Four Seasons Hotels and Resorts, the world’s leading luxury hospitality company, has been selected by an affiliate of Westbrook Partners, a privately-owned, fully integrated real estate investment management company, to manage its hotel in the 345 California Center building in San Francisco’s financial district.
Currently known as the Loews Regency San Francisco, the Hotel will be renamed Four Seasons Hotel San Francisco at Embarcadero in 2020, following renovations.
The airline industry has seen a lot in terms of unbundling of economy fares. For better or for worse, that segment of the market now has a ton of options for consumers. As Skift forecasted in our 2019 Megatrend that premium mediocre has gone mainstream, travel companies — hotels, tour operators, and yes, airlines too — are increasingly looking for new ways to sell average products at luxury prices. You can buy a deeply discounted, basic economy fare that doesn’t include any overhead space, or, if you want more perks, you can pay incrementally more for priority boarding and civil treatment.
The same currently cannot be said for business class. Typically you’re all-in on the fare, sometimes as much as $7,000 from New York to Paris. In some cases it comes standard with extras, like chauffeur service and lounge access, and in other cases it comes with a sad meal in a preflight lounge and a non fully flat bed. Such is the nature of the market.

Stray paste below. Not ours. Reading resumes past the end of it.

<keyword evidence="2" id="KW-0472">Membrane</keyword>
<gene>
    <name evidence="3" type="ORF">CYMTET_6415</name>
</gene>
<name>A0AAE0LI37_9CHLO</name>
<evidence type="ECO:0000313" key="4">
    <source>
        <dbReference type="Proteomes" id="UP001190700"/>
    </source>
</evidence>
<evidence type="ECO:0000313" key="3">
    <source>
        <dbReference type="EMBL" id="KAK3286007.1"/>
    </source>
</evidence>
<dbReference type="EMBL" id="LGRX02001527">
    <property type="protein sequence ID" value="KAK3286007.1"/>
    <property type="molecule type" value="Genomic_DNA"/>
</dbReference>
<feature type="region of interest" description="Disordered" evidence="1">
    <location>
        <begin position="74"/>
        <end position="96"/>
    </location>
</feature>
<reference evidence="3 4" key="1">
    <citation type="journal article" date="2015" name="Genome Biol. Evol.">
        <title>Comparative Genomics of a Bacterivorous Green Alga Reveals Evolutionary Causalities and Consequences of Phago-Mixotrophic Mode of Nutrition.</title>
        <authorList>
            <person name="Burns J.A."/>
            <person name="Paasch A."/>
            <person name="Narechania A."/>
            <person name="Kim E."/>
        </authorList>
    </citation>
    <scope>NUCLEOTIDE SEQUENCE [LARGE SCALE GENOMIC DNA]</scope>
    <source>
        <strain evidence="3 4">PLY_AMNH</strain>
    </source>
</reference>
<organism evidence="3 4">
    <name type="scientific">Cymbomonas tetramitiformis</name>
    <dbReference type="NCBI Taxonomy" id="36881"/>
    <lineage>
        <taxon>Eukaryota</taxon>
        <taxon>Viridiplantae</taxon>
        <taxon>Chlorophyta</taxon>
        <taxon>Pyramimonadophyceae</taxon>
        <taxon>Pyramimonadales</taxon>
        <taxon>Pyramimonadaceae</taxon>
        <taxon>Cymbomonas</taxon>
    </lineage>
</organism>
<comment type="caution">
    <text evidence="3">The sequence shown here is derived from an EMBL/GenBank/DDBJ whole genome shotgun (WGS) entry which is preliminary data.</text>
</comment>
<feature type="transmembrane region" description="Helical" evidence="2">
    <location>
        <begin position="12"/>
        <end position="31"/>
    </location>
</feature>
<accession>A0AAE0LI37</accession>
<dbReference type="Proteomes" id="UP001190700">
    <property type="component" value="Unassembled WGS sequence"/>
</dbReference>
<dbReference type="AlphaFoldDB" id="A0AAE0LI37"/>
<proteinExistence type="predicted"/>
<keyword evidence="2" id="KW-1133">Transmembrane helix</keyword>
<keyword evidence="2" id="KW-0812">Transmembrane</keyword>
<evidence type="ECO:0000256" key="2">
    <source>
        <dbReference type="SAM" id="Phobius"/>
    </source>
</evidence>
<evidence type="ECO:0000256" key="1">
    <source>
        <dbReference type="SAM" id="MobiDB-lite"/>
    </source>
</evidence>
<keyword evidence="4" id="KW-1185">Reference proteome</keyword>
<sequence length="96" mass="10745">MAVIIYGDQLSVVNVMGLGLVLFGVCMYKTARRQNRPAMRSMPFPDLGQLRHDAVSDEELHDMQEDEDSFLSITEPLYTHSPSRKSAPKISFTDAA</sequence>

Pier crash in Venice sparks demonstrations
Like a stick thrust into a hornet’s nest, the June 2 crash of a runaway MSC Opera into a pier has stirred up the long-running and emotional debate about how to host cruise ships in Venice.
A crowd estimated at between 3,000 and 6,000 protested in St. Marks Square on Saturday, June 8. A day later, scores of small boats and kayaks joined a protest regatta. Notably, it was the first time since 1997 that authorities had allowed a demonstration in the city’s historic main plaza.
Several recent events, incidents and widely shared images have brought the issue of “overtourism,” and its economic, environmental and human consequences front and center.
For three days in April, 10 popular tourist sites in the Faroe Islands were closed for maintenance but open to volunteers who came to create new walking paths, construct viewpoints, erect signs and rebuild ancient cairns.